The opinion of the court was delivered by: VICTOR E. Bianchini United States Magistrate Judge
Pro se petitioner Danny Pardee has filed a petition for a writ of habeas corpus pursuant to 28 U.S.C. § 2254 challenging his conviction in New York State Supreme Court, Niagara County, on charges of intentional murder and criminal conspiracy. See Docket No. 1. Pardee's petition raises two grounds for relief. First, he contends petitioner argues that his trial counsel was ineffective for failing to request a change of venue based on the extensive pre-trial publicity generated by the crime. Second, Pardee argues that the trial court erred when it admitted, over defense objection, the statements of one petitioner's co-conspirators that he heard someone say that the victim was "still breathing." These claims were rejected on the merits on direct appeal. People v. Pardee, 24 A.D.3d 1252 (App. Div. 4th Dept. 2005), leave denied, 6 N.Y.3d 851 (N.Y. 2006).
Pardee now seeks an order from this Court appointing pro bono counsel. See Docket No. 8. Pardee states that he requires counsel because he is "illiterate to the law and do[es] not understand or comprehend the proceedings." Docket No. 8.
The Supreme Court has clearly held that prisoners have no constitutional right to counsel when bringing collateral attacks upon their convictions. Pennsylvania v. Finley, 481 U.S. 551, 555 (1987); Murray v. Giarratano, 492 U.S. 1 (1989). Pursuant to Rule 8(c) of the Rules Governing Section 2254 Cases in the United States District Courts, counsel may be appointed at any stage of the proceeding by the court "if the interests of justice so require." Habeas petitioners who qualify under the Criminal Justice Act are entitled to counsel if an evidentiary hearing is required, Rules Governing Section 2254 Cases in the United States District Courts, Rule 8(c), as are indigent petitioners who seek to vacate or set aside a sentence of death. 21 U.S.C. § 848(q)(1)(4)(B); McFarland v. Scott, 512 U.S. 849 (1994).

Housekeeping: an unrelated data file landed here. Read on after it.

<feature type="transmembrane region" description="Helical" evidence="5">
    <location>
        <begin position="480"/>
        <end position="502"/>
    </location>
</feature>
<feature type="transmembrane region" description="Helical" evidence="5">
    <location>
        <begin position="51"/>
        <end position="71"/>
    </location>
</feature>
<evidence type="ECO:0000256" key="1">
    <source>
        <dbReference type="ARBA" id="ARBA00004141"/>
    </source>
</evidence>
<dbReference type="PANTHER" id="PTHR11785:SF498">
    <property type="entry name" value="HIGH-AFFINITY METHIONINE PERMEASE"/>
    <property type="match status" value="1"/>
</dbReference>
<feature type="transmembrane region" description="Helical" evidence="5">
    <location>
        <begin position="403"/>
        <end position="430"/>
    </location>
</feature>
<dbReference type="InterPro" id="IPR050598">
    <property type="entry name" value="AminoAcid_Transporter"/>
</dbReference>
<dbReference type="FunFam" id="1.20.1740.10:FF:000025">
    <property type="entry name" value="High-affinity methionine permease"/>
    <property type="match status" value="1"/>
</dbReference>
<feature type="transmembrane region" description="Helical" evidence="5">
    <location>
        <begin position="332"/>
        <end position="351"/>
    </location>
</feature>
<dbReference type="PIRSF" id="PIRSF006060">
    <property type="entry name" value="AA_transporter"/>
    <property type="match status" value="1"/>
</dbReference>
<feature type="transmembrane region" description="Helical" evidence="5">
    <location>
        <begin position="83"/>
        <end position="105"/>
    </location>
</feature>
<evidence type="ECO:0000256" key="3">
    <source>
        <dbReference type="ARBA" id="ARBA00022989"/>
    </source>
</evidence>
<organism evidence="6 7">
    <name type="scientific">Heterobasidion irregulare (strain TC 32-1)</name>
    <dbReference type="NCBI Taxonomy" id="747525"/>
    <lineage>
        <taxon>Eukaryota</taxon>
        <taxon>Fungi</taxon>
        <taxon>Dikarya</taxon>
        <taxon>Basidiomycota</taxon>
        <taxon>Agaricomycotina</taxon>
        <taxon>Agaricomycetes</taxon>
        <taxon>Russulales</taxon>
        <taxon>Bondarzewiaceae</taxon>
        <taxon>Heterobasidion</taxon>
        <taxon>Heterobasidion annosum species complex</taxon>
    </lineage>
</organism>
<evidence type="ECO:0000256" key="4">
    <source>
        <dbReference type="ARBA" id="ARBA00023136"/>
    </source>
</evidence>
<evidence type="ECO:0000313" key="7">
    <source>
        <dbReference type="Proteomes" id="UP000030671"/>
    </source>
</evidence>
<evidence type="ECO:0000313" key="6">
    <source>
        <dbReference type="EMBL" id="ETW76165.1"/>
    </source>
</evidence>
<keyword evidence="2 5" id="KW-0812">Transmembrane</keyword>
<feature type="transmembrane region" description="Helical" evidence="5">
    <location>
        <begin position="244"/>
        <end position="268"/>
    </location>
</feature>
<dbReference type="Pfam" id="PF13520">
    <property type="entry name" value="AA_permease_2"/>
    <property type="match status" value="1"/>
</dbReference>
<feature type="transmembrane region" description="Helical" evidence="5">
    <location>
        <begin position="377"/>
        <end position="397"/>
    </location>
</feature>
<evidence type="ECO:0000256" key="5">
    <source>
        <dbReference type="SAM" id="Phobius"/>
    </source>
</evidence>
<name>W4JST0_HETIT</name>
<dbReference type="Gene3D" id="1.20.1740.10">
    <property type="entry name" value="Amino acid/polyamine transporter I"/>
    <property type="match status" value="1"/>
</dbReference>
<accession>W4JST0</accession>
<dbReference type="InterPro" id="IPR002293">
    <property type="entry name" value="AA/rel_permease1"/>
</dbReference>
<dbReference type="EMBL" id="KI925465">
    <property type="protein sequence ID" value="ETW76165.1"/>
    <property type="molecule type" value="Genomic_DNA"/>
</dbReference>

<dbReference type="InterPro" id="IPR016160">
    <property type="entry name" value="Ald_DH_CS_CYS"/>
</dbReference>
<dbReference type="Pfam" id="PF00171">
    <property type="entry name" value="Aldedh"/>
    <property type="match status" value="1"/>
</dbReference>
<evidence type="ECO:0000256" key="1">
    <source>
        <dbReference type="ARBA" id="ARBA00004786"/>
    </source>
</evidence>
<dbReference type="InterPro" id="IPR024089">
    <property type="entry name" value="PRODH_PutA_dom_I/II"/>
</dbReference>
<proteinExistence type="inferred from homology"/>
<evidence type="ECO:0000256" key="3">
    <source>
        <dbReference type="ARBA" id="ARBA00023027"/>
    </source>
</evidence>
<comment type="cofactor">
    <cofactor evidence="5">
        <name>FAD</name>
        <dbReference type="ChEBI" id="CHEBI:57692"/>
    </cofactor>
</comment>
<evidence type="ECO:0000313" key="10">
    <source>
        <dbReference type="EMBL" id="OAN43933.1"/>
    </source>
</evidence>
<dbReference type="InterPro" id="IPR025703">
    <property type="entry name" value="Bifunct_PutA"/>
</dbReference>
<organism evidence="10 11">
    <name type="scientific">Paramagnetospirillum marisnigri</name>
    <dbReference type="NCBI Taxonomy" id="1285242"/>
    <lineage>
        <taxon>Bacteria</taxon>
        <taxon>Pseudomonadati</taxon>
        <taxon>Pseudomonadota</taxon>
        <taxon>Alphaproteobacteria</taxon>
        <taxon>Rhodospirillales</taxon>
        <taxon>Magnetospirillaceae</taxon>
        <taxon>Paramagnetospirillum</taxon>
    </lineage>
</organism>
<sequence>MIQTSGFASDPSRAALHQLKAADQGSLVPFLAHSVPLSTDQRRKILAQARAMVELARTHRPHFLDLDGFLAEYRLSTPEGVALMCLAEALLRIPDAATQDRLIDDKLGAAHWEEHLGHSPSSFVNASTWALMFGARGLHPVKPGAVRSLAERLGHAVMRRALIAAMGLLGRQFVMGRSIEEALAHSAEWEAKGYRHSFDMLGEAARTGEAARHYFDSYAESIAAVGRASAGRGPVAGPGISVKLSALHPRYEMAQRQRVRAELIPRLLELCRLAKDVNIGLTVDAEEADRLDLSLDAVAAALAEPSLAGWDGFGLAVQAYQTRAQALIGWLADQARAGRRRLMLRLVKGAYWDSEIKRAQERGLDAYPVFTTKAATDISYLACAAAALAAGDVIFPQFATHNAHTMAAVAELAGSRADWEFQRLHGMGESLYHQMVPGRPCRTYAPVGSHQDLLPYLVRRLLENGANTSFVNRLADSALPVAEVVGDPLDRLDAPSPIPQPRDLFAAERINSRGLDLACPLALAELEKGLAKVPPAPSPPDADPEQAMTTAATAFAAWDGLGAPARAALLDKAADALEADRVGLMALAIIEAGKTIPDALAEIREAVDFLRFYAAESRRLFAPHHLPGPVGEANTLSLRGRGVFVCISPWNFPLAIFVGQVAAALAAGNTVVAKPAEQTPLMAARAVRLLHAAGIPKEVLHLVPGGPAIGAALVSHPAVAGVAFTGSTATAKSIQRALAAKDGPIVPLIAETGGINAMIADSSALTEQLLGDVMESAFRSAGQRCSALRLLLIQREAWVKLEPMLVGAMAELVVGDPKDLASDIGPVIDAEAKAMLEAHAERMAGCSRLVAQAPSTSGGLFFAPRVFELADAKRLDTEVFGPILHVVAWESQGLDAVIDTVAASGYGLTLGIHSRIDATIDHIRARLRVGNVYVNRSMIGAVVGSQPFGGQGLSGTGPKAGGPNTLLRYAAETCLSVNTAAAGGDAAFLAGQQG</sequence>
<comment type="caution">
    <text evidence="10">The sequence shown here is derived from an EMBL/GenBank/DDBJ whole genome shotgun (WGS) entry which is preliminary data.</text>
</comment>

Appointment of counsel for indigent litigants in civil cases, such as habeas petitioners, is within the judge's discretion. See Hodge v. Police Officers, 802 F.2d 58 (2d Cir. 1986); see also In re Martin-Trigona, 737 F.2d 1254, 1260 (2d Cir. 1984). The Court has reviewed Pardee's application for counsel in light of the factors required by law as set forth by the Second Circuit in Hodge. Specifically, there is no showing at this time that an evidentiary hearing is required, nor is petitioner seeking to vacate or set aside a sentence of death.
In addition, Pardee has not provided the Court with any information which indicates that the interests of justice require the appointment of counsel at this time. Pardee's habeas claims appear to be ones which can be addressed and reviewed solely by means of the state court records. Therefore, it does not appear at this time that he requires the assistance of counsel to present the claims raised in his habeas petition.
Pardee claims that he needs counsel because he does not understand a "letter" sent to him by the Court. He apparently is referring to the order (Docket No. 7) entered by Chief District Judge Arcara referring the case to this Court, pursuant to 28 U.S.C. § 636(b), for the issuance of, among other things, a recommendation regarding the disposition of Pardee's habeas petition. Pardee states that the wants to know he is "suppose[d] to do next." Docket No. 8. Pardee is advised that no action is required from him in regard to the referral order.
Based on the Court's review, Pardee's motion for appointment of counsel (Docket No. 8) is denied without prejudice. It is the petitioner's responsibility to retain an attorney or press forward with this proceeding pro se. See 28 U.S.C. § 1654.
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